As an impressionable young lad in the 1970s, I watched the Man From U.N.C.L.E. films on TV of a school holiday morning: The Helicopter Spies, The Karate Killers, The Spy With My Face, One of Our Spies Is Missing and many others. What I didn’t know was that they were double episodes of a TV series, produced between 1964 and 1968 in response to the popularity of the James Bond films. The series paired Robert Vaughn as American agent Napoleon Solo with David McCallum as his Russian born counterpart, Illya Kuryakin. I was blissfully ignorant of the Cold War and of the anomaly of an American and Russian working together. Foreign affairs didn’t make front page news in an era of three day weeks and Kevin Keegan in an England shirt. Much latter I understood the tone to be mocking. U.N.C.L.E.’s arch enemy was T.H.R.U.S.H., the sexual connotations of which went over my young head.
What I remember most are the stop-start credit sequences, with freeze frames interrupting the action. My brother and I would enact freeze frame mock fight scenes in homage to the films on the granite humped roofs outside our first floor council flat on the Old Kent Road, South London (Bowness House, if you’re curious). Why outside? Jumping on the sofa wasn’t allowed.
Four decades later sees the release of the long-in-gestation movie version. Directors like Quentin Tarantino sniffed at the project but Guy Ritchie, fresh of the success of two Sherlock Holmes movies, was the one who, with his writing and producing partner Lionel Wigram, took the bait. For a while Tom Cruise was attached to the project as a laid back Napoleon Solo, who let the younger guy, Kuryakin, do the work. But scheduling problems prevented Cruise from making the film; instead Ritchie cast Man of Steel star Henry Cavil as the agent.
There was an expectation that any film of The Man From U.N.C.L.E would set it in the present day. But the bromance between a Russian and an American wouldn’t make a heap of sense post-Donetsk. I’m not entirely convinced it made sense in 1963, the year in which Ritchie’s film is set (post Bay of Pigs but pre-assassination of President Kennedy). Cinema of the era exploited detente – the Russian and American nuclear stalemate . The McCarthy witchhunts of the 1950s, in which artists in Hollywood with a past association with the Communist Party were denounced and prevented from working was still fresh in people’s minds. Thus the conceit of The Man From U.N.C.L.E., the title referring to Uncle Sam rather than United Network Command for Law and Enforcement, was a bit of wish fulfilment on the part of series creator Sam Rolfe: if the Soviets and Americans could get along, maybe the world would be a better place.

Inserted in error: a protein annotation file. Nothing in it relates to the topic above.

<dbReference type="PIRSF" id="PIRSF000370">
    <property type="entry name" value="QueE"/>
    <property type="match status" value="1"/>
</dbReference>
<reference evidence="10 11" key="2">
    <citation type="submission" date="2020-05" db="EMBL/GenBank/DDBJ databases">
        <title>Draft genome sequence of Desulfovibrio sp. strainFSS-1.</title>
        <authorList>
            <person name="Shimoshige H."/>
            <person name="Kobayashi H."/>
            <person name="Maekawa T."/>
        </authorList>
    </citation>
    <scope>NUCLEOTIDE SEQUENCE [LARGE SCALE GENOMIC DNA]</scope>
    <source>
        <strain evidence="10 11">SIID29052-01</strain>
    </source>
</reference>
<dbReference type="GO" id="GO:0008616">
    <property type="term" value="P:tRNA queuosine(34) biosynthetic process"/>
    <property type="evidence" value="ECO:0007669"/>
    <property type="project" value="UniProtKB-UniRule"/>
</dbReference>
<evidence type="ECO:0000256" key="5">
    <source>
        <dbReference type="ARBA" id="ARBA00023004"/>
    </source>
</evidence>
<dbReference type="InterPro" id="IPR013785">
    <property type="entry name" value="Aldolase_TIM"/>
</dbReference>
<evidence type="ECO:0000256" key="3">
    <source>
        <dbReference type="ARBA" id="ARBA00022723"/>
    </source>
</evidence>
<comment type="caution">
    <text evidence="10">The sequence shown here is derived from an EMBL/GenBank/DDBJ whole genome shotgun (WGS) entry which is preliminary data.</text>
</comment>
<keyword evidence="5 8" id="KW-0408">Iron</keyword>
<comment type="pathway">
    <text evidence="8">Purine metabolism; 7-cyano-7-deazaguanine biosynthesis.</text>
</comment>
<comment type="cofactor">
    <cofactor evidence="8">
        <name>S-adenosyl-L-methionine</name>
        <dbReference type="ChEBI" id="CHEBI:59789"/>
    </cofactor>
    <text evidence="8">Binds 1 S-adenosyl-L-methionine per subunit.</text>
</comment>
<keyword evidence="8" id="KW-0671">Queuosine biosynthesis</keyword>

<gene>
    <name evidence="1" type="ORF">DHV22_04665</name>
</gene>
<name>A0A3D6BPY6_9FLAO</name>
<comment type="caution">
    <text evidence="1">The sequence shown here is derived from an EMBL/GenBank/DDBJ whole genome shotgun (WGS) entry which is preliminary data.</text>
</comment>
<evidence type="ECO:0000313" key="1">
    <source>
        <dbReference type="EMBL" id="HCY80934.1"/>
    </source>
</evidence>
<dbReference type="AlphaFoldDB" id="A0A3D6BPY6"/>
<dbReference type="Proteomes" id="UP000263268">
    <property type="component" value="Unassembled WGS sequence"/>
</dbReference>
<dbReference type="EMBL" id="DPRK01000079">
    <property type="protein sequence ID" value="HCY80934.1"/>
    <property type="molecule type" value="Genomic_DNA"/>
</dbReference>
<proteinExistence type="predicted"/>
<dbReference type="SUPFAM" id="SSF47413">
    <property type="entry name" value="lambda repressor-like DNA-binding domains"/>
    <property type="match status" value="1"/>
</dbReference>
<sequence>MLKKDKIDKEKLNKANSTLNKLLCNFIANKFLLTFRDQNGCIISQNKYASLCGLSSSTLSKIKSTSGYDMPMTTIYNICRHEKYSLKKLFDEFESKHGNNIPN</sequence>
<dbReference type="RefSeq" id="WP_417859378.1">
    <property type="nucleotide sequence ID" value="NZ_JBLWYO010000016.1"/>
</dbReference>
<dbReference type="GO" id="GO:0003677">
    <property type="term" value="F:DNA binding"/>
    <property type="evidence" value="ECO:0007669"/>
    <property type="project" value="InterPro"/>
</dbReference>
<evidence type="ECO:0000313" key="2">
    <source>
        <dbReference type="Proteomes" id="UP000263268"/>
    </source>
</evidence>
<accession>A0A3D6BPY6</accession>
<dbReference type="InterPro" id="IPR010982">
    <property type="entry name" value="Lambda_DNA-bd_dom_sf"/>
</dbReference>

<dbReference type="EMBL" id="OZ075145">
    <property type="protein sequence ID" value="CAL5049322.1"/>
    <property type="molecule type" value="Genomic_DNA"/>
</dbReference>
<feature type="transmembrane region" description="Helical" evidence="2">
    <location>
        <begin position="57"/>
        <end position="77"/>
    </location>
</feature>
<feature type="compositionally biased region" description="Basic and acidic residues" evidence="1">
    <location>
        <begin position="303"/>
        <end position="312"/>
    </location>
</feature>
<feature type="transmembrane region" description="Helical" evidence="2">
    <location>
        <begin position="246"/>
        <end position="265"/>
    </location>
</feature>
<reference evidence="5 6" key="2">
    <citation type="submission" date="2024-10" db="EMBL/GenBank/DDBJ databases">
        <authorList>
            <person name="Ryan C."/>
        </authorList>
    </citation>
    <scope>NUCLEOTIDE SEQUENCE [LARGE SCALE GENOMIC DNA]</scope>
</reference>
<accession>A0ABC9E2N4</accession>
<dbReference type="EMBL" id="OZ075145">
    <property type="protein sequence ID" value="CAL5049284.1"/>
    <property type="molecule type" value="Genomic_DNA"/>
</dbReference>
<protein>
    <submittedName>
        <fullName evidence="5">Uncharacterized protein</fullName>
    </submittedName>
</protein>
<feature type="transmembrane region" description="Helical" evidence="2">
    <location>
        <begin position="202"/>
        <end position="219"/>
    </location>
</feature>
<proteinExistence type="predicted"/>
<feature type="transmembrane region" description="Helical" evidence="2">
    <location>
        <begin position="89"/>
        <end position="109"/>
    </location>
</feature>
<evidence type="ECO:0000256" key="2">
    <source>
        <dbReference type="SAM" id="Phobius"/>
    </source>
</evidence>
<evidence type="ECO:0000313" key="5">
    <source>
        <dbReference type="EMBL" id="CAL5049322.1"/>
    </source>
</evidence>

The film begins in East Berlin with Solo, a convicted art thief turned CIA agent, attempting to liberate scientist’s daughter, Gaby (Alicia Vikander). On his trail and out to stop him is KGB agent, Kuryakin (Armie Hammer), who sports incidentally Ritchie’s own trademark cloth cap. The first sequence is the film’s best – Ritchie developing a new kind of car chase with the camera in a continuous shot focussing on one car, crash-zooming back and then zeroing in on the pursuing vehicle.